Or your attorney may discover that a mechanical failure in the other vehicle led to the accident. If mechanical failure occurred because of the driver’s negligence in taking care of necessary maintenance or mistreatment of the vehicle, the driver may bear liability for those damages. On the other hand, if the mechanical error resulted from the negligent work of a manufacturer or auto shop, the respective party that caused the mechanical failure may bear liability for the accident.

6. You may need to have an evaluation from an independent medical examiner.

In addition to investigating the accident itself, the insurance company may also want to investigate the extent of your injuries and the limitations they pose in your life, to determine how much compensation you can reasonably claim for the injuries. The insurance company may request that an independent medical examiner that it selects evaluate your injuries, your healing progression, your prognosis, and other things relevant to how much compensation you should recover. The insurance company might also request you furnish it with your medical records, such as evaluations of your accident injuries by your doctor.

7. Your attorney will submit a demand letter to the insurance company.

At some point, your attorney will send a demand letter to the insurance company. This might happen simultaneously with filing your claim with the insurance company, or once each side has conducted a complete investigation. The demand package will contain a list of the damages you sustained, explain the evidence that the other driver caused the accident, and state the compensation you demand from the insurance company.

The demand package is not a final settlement offer. Rather, it often sets a starting point for negotiations by laying out the identifiable expenses and losses you suffered in the accident.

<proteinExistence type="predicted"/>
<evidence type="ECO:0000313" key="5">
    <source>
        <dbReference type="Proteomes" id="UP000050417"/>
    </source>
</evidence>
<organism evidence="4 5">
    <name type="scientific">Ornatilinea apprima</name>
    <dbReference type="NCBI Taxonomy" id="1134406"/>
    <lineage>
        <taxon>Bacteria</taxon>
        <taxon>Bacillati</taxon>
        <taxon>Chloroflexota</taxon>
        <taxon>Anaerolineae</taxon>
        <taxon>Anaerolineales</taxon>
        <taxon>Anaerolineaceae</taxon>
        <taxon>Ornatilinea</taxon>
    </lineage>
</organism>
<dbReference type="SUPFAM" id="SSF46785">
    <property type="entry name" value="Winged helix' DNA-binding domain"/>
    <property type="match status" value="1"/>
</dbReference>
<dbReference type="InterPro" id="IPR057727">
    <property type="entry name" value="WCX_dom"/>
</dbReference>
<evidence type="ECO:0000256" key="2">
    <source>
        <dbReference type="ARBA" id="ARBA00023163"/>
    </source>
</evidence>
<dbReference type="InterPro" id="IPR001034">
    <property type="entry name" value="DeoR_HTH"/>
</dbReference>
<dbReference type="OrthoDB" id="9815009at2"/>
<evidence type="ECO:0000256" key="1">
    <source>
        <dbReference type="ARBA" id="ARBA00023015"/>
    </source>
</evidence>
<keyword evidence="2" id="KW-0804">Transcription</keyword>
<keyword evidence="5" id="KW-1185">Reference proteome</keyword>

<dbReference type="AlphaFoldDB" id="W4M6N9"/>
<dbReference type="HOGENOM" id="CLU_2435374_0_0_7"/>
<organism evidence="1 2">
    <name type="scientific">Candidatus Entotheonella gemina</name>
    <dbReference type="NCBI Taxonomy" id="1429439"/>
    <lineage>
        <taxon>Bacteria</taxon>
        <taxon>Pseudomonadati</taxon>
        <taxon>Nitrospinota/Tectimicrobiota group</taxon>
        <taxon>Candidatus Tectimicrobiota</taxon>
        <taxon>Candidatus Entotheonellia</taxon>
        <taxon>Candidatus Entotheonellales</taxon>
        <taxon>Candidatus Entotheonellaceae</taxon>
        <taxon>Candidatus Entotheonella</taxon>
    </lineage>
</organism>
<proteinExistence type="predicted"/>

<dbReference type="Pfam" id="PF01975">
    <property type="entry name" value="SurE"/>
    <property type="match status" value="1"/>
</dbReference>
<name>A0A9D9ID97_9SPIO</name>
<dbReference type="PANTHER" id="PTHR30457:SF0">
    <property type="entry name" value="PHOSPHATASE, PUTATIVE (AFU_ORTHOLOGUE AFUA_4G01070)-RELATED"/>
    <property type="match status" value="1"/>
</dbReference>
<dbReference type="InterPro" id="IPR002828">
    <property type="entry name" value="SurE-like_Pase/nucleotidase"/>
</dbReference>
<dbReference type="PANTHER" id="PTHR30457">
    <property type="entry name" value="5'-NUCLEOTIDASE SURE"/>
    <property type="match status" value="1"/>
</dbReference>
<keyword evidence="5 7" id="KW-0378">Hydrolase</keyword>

Car accident victims often demand compensation for:

  • Medical expenses for injuries sustained in the accident. Medical expenses may include all costs associated with your medical care and your injuries, including the cost of emergency care, hospitalization, ongoing treatment and visits with specialists, and physical and/or occupational therapy to help you regain strength, mobility, and independence.
  • Wages lost due to accident injuries. You may need to miss substantial work as you deal with the aftermath of your accident, especially if your injuries keep you hospitalized or your employer cannot accommodate you to get you back on the job before you make a full recovery.
  • Your pain and suffering. The injuries in car accidents can cause psychologically scarring pain and suffering. While harder to quantify, pain and suffering damages can form a substantial portion of the compensation a car accident victim claims, especially in more catastrophic accidents.

The insurance company will have the chance to review your demand package, including the compensation you and your attorney feel you deserve for your injuries, leading up to settlement negotiations.

8. Your attorney and the liable party’s insurance company will try to negotiate a settlement agreement.

Once the insurance company has considered the demand package sent by your attorney, it will likely issue a response. In rare cases, the attorney’s efforts on your behalf will establish the compensation you deserve, and the insurance company may accept the demand package at face value. Much more often, however, the insurance company will come back with a counter-offer, which will be lower than the compensation you asked for.